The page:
The first mold portion 11 and the second mold portion 12 define a cavity 14 within which a reactive mixture 15, e.g. reactive monomers or uncrosslinked polymers, react to form a contact lens. The reactive mixture 15 typically comprises a hydrogel forming composition, for example, it may comprise hydroxyethyl methacrylamide and/or other monomers, and crosslinkers, and/or other compositions which are fully disclosed in the prior art. The cavity 14 is defined by optical surface 18 of the first mold portion 11, the optical surface 19 of the second mold portion 12, and by the edge 100 on the first mold portion 11 which meets the optical surface 19 of the second mold portion 12. The optical surface 19 forms the back surface of the contact lens, that is, the surface which is against the eye, and the optical surface 18 forms the front curve of the contact lens. For this reason the first mold portion 11 is often referred to in the prior art as the front curve mold, and the second mold portion 12 is often referred to as the back curve mold in the prior art. Typically, the quantity of the reactive mixture 15 which is dosed into the first mold portion 11 is too large for the cavity 14 and forms an overflow 13 when the first mold portion 11 and the second mold portion 12 are assembled to form the mold 10. The overflow 13 spreads out between the flanges 16, 17 of the mold portions. Ideally, the overflow 13 reacts, e.g. polymerizes and/or crosslinks to form an annular ring of polymer which adheres to the second mold portion 12 due to the application of a surfactant to the flange 16 of the first mold portion 11. The overflow 13 can then be removed from the manufacturing process during the de-mold step when the second mold portion 12 is removed from the first mold portion 11 and discarded. However, if the reactive mixture spreads out too thinly, or perhaps due to the effect of the environment, the overflow 15 is not fully removed in the de-mold step and instead breaks into one or more small pieces, which contaminate the downstream manufacturing process of contact lenses.
This invention provides a mold for forming a contact lens having an overflow collector. The mold can comprise one or more mold portions. Typically the mold will comprise two mold portions as described above for the prior art mold; however, this invention is applicable to other molds for manufacturing contact lenses. The mold may comprise a single mold portion, or the mold may comprise more than two portions, one of which may be present to define the overflow collector. Preferably, the mold is disposable; however, this invention includes reusable molds.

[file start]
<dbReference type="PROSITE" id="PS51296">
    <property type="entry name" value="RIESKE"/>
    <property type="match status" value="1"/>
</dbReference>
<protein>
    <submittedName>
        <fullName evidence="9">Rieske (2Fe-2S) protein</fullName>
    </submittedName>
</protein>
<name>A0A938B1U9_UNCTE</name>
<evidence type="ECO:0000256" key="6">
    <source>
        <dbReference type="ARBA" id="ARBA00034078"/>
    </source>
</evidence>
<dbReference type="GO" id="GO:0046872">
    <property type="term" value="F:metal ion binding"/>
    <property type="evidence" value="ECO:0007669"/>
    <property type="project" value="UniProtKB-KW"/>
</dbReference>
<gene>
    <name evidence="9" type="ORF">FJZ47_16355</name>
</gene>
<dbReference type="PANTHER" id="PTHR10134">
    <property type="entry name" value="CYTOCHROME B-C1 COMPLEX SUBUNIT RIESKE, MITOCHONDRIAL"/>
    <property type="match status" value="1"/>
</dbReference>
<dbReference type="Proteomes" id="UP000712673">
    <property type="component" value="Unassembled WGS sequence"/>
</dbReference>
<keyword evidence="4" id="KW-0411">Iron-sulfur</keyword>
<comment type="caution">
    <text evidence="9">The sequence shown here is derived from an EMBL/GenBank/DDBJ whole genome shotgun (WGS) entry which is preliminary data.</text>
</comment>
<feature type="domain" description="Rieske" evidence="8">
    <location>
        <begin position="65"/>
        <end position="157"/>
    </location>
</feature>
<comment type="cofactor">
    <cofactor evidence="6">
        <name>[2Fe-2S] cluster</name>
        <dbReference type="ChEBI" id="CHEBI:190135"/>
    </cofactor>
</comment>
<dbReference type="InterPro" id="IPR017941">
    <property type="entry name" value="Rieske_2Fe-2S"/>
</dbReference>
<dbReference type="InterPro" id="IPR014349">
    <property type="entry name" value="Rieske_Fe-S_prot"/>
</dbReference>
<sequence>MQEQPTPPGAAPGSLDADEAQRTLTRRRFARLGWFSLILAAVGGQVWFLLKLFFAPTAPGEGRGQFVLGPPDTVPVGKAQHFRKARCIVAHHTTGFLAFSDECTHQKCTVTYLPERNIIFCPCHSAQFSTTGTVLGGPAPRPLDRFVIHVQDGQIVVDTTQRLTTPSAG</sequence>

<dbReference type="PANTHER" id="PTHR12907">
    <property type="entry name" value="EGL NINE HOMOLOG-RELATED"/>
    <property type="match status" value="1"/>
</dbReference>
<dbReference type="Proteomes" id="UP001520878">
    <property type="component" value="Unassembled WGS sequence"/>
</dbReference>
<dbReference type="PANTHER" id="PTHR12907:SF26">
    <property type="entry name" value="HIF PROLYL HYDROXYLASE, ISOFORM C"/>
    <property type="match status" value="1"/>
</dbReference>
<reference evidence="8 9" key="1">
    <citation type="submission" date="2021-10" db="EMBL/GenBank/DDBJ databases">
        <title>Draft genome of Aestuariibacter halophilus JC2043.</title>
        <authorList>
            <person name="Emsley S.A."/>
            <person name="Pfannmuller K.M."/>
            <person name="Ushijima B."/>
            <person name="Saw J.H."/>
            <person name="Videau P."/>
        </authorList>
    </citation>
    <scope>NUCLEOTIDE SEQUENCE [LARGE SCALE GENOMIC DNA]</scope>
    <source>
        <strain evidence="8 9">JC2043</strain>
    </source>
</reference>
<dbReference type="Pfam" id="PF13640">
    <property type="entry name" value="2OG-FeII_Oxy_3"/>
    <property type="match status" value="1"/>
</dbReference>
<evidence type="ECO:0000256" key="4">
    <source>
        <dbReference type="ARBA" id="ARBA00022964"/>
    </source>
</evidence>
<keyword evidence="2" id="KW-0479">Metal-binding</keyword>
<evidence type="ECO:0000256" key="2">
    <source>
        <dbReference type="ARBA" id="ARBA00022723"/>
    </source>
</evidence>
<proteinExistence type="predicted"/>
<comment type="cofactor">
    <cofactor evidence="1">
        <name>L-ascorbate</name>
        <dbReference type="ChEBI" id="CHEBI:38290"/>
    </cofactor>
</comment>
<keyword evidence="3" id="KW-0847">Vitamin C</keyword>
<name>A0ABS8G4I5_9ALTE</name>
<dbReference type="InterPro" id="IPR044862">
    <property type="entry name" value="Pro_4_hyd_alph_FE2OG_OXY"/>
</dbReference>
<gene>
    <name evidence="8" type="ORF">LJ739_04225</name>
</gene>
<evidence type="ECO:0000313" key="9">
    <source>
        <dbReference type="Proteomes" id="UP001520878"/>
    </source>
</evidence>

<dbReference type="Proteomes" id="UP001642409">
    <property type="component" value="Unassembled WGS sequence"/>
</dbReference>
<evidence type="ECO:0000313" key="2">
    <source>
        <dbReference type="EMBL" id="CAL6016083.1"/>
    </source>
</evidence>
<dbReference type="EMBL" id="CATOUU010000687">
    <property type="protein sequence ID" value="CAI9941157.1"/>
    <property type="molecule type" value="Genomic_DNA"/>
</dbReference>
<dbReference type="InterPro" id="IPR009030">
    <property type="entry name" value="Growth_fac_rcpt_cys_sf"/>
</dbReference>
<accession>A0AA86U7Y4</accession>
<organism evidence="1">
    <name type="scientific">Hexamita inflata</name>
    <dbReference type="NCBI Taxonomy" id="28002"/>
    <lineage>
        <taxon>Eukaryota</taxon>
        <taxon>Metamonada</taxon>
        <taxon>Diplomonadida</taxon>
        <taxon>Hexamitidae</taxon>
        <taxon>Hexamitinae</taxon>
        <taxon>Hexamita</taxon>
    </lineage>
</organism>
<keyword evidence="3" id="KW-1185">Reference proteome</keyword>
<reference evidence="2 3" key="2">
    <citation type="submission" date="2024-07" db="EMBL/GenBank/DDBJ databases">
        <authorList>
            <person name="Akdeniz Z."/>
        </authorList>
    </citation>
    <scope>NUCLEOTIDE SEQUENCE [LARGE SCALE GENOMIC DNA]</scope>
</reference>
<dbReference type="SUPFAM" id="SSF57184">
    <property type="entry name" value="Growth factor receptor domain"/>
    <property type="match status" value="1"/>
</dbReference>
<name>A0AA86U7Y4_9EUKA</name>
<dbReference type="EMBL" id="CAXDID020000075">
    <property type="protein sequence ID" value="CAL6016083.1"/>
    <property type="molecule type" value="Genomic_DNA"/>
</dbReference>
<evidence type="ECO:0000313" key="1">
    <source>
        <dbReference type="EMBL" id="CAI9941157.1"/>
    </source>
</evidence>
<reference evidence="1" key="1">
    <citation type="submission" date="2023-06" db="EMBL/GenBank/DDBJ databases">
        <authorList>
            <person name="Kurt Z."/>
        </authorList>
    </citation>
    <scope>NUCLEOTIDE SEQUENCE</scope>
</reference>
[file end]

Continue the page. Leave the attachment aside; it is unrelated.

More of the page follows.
One embodiment of this invention of a mold which provides an overflow collector 38 is shown in FIG. 2. The overflow collector 38 is shaped like a trough and its volume is partly defined by a structure 39, i.e., a protrusion 39 from the surface of the flange 26 of the first mold portion 21. The overflow collector is additionally defined by the flange 26 from the edge 102 to the protrusion 39, by the optical surface 29 of the second mold portion 22 which is outside of the cavity 24, and by part of the bottom side of the flange 27 of the second mold portion 22. The protrusion 39 is preferably present continuously around the flange 26, although the size and shape of the overflow collector 38 may vary if desired, and does not have to be present around the entire flange 26. (Note that FIG. 3 shows an optional tab 101, which is an extension of the flange 26, and which is not present in the cross-sectional view of the mold. The tab 101 assists in the handling of the mold portion.) The protrusion 39 can be located anywhere on the flange 26 depending upon the amount of overflow 23. For a smaller amount of overflow 23, the overflow collector 38 is preferably made smaller by locating the protrusion 39 closer to the edge 102. When the overflow 23 is a greater amount, the overflow collector 38 is preferably made larger by locating the protrusion 39 further away from the edge 102. The height of the protrusion 39 should preferably be as high as it can be manufactured. If necessary other requirements for the mold portions may need to be considered when designing the structure, such as the ability to apply a surfactant to the surface of the first mold portion and the subsequent use of mechanical fingers between the mold portions in the de-mold step. Additionally, the assembly of the mold needs to be considered. Preferably the protrusion 39 should not interfere with the assembly of the contact lens mold 20, e.g., the protrusion 39 should not interfere with the placement of the second mold portion 22 on the first mold portion 21, unless the protrusion 39 is flexible and will allow the mold to contract if necessary during the reaction step. The volume of the overflow collector 38 should preferably be such that it can contain all the overflow 23, that is, that it does not let the reactive mixture overflow 23 past point A on the protrusion 39.